Lexmark doubles down on software

Contact: Brenon Daly

A half-decade into a software shopping spree, Lexmark has announced its largest consolidation, dropping $1bn on Kofax. The price roughly equals the total amount the company has spent on a dozen software firms since it established a software platform with the $280m purchase of Perceptive Software in May 2010. (Lexmark still refers to its software unit, which generated slightly less than a dime of every dollar of overall sales last year, as ‘Perceptive Software.’)

The Kofax buy, which is slated to close next quarter, would essentially double Lexmark’s software business. In 2014, that division generated $313m of sales, a touch more than the amount Kofax put up. However, the vast majority of Lexmark’s growth in software has come through M&A. On an organic basis, Lexmark has indicated that software revenue increased just 3% last year. For its part, Kofax has been growing at about twice that rate, although that has also been boosted by acquisitions. (Kofax announced four deals over the past two years.) Still, both companies are lagging the roughly 10% overall growth rates in the ECM and BPM markets that they serve.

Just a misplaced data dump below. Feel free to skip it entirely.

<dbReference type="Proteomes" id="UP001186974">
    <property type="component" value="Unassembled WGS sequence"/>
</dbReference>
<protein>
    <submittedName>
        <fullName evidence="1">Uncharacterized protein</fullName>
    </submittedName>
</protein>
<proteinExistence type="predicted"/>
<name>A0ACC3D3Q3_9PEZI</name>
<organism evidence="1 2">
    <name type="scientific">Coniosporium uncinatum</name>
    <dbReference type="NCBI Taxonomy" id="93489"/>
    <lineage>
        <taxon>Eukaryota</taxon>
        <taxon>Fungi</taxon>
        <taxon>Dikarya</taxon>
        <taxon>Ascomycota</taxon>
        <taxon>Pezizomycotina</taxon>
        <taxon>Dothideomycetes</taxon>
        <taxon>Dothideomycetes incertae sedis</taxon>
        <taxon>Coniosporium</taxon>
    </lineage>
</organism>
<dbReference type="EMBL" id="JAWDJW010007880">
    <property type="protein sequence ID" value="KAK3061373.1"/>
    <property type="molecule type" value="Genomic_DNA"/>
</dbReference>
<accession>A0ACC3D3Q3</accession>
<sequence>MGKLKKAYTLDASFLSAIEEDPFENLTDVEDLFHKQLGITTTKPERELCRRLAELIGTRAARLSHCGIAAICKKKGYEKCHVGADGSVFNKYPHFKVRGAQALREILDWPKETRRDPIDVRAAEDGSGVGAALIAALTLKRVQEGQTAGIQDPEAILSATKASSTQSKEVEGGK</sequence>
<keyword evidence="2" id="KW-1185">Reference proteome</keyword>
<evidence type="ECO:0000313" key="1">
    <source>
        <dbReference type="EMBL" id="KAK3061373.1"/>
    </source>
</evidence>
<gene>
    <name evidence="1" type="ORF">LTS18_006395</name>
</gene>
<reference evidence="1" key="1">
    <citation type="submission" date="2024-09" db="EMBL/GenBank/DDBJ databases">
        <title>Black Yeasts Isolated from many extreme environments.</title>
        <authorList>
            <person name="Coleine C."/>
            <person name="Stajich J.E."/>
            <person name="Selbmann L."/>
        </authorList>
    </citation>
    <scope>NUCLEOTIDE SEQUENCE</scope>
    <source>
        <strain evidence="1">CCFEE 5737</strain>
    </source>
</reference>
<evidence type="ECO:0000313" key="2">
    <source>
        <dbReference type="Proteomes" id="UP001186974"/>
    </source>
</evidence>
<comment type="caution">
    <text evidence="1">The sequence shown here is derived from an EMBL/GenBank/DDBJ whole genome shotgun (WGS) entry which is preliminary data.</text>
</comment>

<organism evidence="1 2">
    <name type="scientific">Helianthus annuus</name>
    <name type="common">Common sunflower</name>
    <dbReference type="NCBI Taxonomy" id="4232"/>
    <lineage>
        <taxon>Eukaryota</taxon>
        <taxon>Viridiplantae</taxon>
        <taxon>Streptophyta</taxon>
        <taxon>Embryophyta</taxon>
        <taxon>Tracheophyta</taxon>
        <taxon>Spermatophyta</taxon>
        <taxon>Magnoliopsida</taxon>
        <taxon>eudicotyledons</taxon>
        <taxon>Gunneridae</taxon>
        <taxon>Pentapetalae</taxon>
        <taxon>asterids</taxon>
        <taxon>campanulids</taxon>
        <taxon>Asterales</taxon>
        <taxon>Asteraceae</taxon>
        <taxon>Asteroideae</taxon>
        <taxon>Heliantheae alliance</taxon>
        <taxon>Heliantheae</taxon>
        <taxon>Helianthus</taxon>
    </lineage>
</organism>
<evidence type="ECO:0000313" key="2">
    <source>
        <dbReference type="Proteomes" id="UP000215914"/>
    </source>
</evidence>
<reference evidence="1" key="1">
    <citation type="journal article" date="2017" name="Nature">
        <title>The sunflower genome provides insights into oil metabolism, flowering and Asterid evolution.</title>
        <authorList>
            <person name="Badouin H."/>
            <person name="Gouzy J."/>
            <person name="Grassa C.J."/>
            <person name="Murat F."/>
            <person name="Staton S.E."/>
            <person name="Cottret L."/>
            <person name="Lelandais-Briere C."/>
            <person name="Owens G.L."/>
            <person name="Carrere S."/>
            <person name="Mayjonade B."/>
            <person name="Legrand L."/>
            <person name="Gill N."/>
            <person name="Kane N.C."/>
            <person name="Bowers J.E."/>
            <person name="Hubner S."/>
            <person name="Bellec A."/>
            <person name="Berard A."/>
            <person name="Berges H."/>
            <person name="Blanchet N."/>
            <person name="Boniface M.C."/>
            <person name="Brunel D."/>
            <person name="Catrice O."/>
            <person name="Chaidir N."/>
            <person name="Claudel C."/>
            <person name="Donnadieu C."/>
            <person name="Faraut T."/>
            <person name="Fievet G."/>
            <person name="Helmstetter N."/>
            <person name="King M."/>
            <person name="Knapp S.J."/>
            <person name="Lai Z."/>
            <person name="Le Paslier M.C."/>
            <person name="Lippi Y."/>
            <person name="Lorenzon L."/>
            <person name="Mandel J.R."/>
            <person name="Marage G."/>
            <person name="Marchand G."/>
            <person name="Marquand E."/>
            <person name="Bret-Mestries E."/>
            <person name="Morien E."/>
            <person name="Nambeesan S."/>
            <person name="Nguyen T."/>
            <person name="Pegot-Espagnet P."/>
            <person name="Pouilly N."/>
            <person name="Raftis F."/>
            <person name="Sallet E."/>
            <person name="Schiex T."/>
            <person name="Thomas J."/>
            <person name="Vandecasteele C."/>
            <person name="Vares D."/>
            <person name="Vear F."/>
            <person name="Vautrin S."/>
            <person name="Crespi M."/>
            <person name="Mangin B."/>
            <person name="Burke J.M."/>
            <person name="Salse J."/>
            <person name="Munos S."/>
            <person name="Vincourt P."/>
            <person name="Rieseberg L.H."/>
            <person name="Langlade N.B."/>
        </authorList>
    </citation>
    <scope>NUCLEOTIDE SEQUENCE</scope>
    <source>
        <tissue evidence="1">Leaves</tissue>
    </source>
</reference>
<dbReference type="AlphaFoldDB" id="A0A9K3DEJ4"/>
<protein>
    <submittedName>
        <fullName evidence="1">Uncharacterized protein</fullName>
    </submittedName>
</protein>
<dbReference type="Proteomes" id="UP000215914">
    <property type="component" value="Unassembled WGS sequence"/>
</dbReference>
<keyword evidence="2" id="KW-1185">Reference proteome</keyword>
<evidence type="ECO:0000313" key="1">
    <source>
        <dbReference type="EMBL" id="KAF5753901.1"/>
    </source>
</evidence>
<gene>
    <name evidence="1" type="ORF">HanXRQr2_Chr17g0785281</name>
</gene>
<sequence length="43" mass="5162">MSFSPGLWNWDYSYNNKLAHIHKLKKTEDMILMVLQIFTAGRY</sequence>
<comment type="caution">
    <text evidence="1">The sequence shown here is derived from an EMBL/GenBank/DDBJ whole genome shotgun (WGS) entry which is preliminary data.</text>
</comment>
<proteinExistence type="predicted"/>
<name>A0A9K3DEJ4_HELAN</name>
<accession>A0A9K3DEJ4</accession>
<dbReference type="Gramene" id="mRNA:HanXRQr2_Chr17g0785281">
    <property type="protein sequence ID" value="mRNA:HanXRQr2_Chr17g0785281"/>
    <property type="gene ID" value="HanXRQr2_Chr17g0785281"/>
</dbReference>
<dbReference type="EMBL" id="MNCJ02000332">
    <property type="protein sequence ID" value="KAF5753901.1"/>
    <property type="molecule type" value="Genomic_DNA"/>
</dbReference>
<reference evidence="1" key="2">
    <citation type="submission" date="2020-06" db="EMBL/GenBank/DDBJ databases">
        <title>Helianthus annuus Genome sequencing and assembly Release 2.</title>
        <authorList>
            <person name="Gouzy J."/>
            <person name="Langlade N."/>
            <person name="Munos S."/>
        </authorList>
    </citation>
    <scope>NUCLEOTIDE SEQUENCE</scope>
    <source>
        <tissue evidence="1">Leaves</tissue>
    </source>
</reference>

At $1bn enterprise value, Lexmark is valuing Kofax at about 3.3x trailing sales. That’s exactly the multiple it paid for Perceptive but a full turn higher than its other significant deal, the $264m pickup of ReadSoft last May. To pay for its baker’s dozen of software transactions, Lexmark has funneled off cash from its legacy printer business. It plans to cover about $700m of the purchase of Bermuda-domiciled Kofax with offshore cash and borrow the remaining $300m at slightly more than a 1% rate. Goldman Sachs & Co advised Lexmark, while Lazard banked Kofax.

Like other hardware – and specifically, printer – providers, Lexmark has looked to buy its way out of that declining and low-margin market. (Its software business runs at a gross margin in the high-60% range, a full 30 basis points higher than the rest of the company.) Lexmark has been relatively focused in its M&A, targeting two core markets, while HP, for instance, has bought across a broad swath of the enterprise software sector, including application and data management, information security and datacenter technology. However, the Kofax acquisition is much larger and broader than any business Lexmark has nabbed so far.

We’ll have a full report on this transaction in tomorrow’s 451 Market Insight.

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